Review: Apollo’s Fire @ Cain Park 6/25/10

Apollo’s Fire, Cleveland’s Baroque Orchestra, offered a slightly re-arranged version of last year’s popular “Come to the River” program on a perfect summer evening at Cain Park in Cleveland Heights. The ensemble, led by Jeannette Sorrell, traditionally performs in more enclosed spaces than the semi-open amphitheater at the park, so the question of the night was “Can they do it? How will they sound amplified?” and “Can we even see them?”

The answers are “Of course,” “Not too bad,” and “Yes, pretty much.” The program, one that turned on the concept of an early American community, featured musical memories introduced by Sorrell who described her joyful feelings as a young teen when she first encountered Appalachia and its churches, barn dances, and fiddlers. Later the ensemble offered a re-creation of wagon travel in the old days (“Are we there yet, Mother?”) and a revival meeting (which was pretty tame–no hellfire and brimstone in sight–but very musical). Vocalists Sandra Simon, Abigail Haynes Lennox, Scott Mello, and Paul Shipper joined with Tina Bergmann (playing the hammered dulcimer), Sorrell (harpsichord), Rachel Jones (violin), Kathie Stewart (wooden flute and penny whistle) and Rene Schiffer (cello) plus dancers Matthew Olwell and Emily Oleson (percussive dancers–lots of toe-tapping) to show the large and enthusiastic crowd an evening of what the “good old days” might have been like.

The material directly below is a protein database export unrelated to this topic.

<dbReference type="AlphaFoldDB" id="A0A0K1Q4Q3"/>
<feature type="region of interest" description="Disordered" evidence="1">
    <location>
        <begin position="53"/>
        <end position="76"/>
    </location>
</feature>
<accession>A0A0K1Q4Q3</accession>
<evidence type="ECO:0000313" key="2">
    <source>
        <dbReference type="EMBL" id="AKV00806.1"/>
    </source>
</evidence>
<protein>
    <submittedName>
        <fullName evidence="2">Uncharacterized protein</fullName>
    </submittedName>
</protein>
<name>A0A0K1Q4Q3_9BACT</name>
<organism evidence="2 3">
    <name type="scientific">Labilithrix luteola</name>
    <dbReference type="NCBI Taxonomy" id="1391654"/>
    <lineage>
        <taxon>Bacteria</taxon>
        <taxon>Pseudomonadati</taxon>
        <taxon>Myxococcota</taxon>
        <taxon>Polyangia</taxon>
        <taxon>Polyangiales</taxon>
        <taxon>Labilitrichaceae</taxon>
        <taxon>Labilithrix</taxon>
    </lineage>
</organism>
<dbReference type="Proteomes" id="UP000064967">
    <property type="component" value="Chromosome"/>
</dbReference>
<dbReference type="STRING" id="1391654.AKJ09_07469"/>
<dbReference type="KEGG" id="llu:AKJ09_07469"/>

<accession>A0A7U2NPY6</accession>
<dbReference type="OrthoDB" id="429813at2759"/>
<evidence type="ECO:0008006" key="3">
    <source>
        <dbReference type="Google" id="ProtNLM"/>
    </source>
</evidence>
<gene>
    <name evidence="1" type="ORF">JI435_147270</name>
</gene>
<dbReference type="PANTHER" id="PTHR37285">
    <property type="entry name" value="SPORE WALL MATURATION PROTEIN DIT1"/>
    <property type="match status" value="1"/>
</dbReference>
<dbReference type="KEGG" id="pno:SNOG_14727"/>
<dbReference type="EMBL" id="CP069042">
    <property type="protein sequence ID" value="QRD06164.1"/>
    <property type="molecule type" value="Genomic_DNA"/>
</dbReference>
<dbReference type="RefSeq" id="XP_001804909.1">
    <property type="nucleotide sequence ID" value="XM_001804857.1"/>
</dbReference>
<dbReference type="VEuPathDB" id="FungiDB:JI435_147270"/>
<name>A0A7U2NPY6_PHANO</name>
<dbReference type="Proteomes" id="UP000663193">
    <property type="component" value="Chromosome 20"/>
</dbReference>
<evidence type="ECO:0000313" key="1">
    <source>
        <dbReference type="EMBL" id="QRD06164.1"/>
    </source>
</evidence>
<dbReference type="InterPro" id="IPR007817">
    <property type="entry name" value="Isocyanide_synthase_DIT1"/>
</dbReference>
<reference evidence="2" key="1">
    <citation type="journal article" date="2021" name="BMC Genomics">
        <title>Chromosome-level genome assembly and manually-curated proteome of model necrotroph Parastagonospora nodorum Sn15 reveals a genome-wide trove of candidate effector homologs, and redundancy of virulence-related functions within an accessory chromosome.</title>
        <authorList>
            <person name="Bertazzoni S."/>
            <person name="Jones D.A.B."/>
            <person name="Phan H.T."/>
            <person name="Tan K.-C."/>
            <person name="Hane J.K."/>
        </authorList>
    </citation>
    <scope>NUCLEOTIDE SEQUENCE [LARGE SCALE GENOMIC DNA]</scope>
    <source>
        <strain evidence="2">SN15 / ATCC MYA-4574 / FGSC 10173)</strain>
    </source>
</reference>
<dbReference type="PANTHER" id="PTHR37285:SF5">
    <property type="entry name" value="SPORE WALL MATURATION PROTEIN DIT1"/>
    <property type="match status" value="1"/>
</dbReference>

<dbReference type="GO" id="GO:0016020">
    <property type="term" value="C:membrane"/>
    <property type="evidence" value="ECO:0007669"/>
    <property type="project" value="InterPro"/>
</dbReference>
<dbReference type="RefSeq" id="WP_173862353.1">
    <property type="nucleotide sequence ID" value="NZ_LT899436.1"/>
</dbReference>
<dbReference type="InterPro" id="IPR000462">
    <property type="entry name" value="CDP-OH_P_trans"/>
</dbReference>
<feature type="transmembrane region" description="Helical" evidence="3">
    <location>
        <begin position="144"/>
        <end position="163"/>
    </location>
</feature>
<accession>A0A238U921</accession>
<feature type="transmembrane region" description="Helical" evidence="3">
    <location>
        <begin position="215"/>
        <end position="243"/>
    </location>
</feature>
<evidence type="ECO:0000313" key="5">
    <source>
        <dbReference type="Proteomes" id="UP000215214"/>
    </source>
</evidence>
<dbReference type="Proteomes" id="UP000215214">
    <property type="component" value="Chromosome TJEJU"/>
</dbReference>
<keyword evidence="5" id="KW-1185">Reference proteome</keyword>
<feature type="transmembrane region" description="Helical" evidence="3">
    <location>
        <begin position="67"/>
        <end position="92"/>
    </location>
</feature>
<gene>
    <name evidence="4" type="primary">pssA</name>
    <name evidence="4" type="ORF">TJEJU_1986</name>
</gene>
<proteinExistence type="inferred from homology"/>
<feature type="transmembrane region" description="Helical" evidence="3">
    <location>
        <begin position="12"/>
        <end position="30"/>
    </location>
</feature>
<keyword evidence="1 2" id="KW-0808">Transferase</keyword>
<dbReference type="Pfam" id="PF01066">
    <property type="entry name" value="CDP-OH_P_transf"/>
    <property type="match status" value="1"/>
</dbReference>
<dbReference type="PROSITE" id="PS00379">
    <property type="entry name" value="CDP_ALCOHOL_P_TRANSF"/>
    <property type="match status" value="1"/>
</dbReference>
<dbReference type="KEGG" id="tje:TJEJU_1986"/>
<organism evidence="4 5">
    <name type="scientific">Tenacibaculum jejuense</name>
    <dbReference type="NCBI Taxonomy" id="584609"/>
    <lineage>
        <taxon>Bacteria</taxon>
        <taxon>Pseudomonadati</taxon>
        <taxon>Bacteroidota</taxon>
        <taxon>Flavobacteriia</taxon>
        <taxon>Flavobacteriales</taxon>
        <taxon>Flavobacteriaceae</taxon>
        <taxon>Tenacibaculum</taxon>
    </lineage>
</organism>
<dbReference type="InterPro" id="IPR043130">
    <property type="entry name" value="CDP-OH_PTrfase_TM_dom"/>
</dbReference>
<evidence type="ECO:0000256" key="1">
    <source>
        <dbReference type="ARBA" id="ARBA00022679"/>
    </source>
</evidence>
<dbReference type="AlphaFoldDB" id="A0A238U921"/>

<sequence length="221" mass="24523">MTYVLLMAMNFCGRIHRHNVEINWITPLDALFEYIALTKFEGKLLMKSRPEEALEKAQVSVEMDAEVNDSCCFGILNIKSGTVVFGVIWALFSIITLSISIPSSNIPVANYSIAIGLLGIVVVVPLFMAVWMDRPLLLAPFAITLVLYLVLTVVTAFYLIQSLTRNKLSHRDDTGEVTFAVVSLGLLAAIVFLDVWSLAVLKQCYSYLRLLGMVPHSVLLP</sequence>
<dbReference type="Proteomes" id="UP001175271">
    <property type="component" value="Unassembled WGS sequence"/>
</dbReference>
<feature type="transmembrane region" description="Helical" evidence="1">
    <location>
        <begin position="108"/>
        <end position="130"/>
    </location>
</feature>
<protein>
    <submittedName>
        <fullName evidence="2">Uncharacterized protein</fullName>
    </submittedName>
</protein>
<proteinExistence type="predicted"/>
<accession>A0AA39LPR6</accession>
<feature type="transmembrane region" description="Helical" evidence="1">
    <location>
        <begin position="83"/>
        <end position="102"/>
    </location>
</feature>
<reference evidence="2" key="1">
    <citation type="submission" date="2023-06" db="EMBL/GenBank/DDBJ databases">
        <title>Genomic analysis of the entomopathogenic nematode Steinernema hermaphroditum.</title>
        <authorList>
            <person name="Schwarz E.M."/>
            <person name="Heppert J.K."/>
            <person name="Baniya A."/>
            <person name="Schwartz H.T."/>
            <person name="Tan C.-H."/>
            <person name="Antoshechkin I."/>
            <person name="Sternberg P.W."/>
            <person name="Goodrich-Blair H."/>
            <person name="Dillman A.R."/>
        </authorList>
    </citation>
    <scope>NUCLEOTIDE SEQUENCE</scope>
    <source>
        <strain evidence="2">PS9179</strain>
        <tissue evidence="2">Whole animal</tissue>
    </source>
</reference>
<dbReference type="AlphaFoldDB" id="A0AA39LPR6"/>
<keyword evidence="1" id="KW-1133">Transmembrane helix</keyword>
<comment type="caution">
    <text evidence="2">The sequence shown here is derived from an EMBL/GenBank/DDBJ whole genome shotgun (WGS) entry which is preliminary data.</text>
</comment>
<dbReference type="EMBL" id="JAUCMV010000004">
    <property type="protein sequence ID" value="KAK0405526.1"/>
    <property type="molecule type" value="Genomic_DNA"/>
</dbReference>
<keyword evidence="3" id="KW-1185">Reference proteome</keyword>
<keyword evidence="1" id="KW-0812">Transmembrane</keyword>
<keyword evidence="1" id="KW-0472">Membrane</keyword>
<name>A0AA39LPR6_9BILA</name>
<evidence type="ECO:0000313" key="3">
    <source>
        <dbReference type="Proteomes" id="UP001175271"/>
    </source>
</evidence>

The only thing I missed were the congregational echoes that an enclosed space produces when the program concluded with a sing-along of “Down in the River to Pray.” In a word: Apollo’s Fire offered a lovely American scrapbook filled with folk songs and tales (and spiced with a sprinkling of very old, but still funny, jokes).

Laura Kennelly is a freelance arts journalist, a member of the Music Critics Association of North America, and an associate editor of BACH, a scholarly journal devoted to J. S. Bach and his circle.

Listening to and learning more about music has been a life-long passion. She knows there’s no better place to do that than the Cleveland area.

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